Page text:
- not lasting, enduring, or permanent; transitory.
- lasting only a short time; existing briefly; temporary: transient authority.
- staying only a short time: the transient guests at a hotel.
- Philosophy. transeunt.
- a person or thing that is transient, especially a temporary guest, boarder, laborer, or the like.
- a function that tends to zero as the independent variable tends to infinity.
- a solution, especially of a differential equation, having this property.
- a nonperiodic signal of short duration.
- a decaying signal, wave, or oscillation.
- Electricity. a sudden pulse of voltage or current.
Origin of transient
Synonyms for transientSee more synonyms for on Thesaurus.com
Antonyms for transient
Related Words for transientlymomentarily, temporarily, quickly, briefly, transiently, hastily, fleetingly
Examples from the Web for transiently
Historical Examples of transiently
But once—that transiently—yet sufficient to convince me that she is charming.A Bold Stroke for a Husband
I could manifest myself as palely, as transiently, as a thought.Famous Modern Ghost Stories
These not only survived him, but were destined, in the end, to overcome the power which had transiently overthrown them.History of the Intellectual Development of Europe, Volume II (of 2)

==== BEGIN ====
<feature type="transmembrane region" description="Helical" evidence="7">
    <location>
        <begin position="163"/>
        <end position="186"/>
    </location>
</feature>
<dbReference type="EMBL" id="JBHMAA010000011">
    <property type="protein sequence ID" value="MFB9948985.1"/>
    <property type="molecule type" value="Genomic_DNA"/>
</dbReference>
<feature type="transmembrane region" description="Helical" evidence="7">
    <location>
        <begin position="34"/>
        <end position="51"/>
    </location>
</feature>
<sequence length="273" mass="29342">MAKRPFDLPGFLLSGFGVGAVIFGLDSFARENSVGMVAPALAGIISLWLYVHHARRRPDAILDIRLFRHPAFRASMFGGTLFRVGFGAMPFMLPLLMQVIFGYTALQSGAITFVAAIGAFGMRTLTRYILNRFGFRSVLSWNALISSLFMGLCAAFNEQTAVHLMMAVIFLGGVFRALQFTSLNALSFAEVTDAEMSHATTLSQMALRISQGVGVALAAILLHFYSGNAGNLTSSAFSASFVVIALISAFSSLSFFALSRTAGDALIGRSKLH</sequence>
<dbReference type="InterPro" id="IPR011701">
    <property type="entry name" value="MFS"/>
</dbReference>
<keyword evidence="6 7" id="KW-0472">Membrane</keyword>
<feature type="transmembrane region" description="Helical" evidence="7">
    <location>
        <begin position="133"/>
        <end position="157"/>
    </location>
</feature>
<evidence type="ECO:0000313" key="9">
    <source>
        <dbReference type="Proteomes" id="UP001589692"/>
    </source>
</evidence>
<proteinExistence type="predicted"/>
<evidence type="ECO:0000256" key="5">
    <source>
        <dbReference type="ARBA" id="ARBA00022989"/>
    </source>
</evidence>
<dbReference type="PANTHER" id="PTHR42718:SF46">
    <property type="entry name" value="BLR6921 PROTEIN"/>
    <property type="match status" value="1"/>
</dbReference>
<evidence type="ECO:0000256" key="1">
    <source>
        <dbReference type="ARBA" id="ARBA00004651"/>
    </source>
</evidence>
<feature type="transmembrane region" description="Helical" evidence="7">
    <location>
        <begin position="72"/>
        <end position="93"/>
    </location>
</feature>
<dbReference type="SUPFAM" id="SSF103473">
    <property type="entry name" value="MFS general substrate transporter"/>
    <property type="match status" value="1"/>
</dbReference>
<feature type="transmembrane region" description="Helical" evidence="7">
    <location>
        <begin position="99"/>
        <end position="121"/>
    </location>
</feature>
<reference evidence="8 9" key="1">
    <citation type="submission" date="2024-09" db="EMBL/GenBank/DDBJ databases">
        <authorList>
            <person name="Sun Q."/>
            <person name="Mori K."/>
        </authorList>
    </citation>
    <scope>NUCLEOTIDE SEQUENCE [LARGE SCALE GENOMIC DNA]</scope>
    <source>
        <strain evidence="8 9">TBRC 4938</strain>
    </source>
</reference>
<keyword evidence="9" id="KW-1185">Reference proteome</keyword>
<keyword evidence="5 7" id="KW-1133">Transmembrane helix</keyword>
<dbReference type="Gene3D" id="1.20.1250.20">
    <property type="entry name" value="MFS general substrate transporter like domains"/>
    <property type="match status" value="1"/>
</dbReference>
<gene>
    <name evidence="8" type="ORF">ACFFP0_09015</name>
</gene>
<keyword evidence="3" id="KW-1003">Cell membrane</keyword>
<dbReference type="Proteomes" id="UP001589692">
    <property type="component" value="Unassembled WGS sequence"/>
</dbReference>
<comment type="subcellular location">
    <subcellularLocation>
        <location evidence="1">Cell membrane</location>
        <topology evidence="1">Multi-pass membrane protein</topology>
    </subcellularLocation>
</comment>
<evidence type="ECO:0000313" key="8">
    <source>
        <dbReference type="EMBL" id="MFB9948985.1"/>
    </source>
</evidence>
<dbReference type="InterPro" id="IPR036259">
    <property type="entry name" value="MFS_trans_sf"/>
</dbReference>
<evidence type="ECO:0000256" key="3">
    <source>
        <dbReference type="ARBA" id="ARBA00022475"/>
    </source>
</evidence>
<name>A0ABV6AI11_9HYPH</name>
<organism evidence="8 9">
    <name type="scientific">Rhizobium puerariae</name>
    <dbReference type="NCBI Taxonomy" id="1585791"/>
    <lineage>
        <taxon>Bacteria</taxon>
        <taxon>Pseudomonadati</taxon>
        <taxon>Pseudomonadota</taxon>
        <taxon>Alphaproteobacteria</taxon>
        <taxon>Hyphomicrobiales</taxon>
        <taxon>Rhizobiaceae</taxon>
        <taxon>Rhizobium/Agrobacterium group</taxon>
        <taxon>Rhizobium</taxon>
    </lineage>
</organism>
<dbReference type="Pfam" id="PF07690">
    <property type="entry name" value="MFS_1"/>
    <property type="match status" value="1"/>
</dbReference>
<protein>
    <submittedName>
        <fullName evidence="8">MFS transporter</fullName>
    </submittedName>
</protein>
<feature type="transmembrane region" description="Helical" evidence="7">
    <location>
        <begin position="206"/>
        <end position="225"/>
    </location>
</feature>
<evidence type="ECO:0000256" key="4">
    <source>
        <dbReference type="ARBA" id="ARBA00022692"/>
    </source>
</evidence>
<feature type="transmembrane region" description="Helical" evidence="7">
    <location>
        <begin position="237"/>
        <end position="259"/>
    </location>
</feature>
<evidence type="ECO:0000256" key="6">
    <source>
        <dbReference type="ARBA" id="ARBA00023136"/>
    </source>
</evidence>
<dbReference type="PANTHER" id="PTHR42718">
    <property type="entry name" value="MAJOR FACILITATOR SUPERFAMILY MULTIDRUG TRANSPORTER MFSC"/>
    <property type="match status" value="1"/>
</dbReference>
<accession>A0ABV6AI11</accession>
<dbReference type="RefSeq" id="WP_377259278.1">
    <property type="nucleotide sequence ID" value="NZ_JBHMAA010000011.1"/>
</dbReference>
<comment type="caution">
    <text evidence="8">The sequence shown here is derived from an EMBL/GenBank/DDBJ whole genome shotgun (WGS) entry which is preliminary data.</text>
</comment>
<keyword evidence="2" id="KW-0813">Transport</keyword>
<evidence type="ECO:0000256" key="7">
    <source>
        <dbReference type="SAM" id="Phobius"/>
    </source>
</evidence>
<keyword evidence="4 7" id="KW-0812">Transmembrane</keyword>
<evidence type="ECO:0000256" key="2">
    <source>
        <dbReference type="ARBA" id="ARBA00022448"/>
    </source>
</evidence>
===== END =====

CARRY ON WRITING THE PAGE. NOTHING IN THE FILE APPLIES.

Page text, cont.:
John William Draper
He who read through her lustrous, transiently dwelling eyes had not that security.Lord Ormont and his Aminta, Complete
They knew whose lips were there, and, for that moment, they did not recall the hands so transiently blest.The Pastor's Fire-side Vol. 4 (of 4)
- for a short time only; temporary or transitory
- philosophy a variant of transeunt
- a transient person or thing
- physics a brief change in the state of a system, such as a sudden short-lived oscillation in the current flowing through a circuit
Word Origin for transient
Word Origin and History for transiently
c.1600, from Latin transiens (accusative transientem) "passing over or away," present participle of transire "cross over, pass away," from trans- "across" (see trans-) + ire "to go" (see ion). The noun is first attested 1650s; specific sense of "transient guest or boarder" first recorded 1880.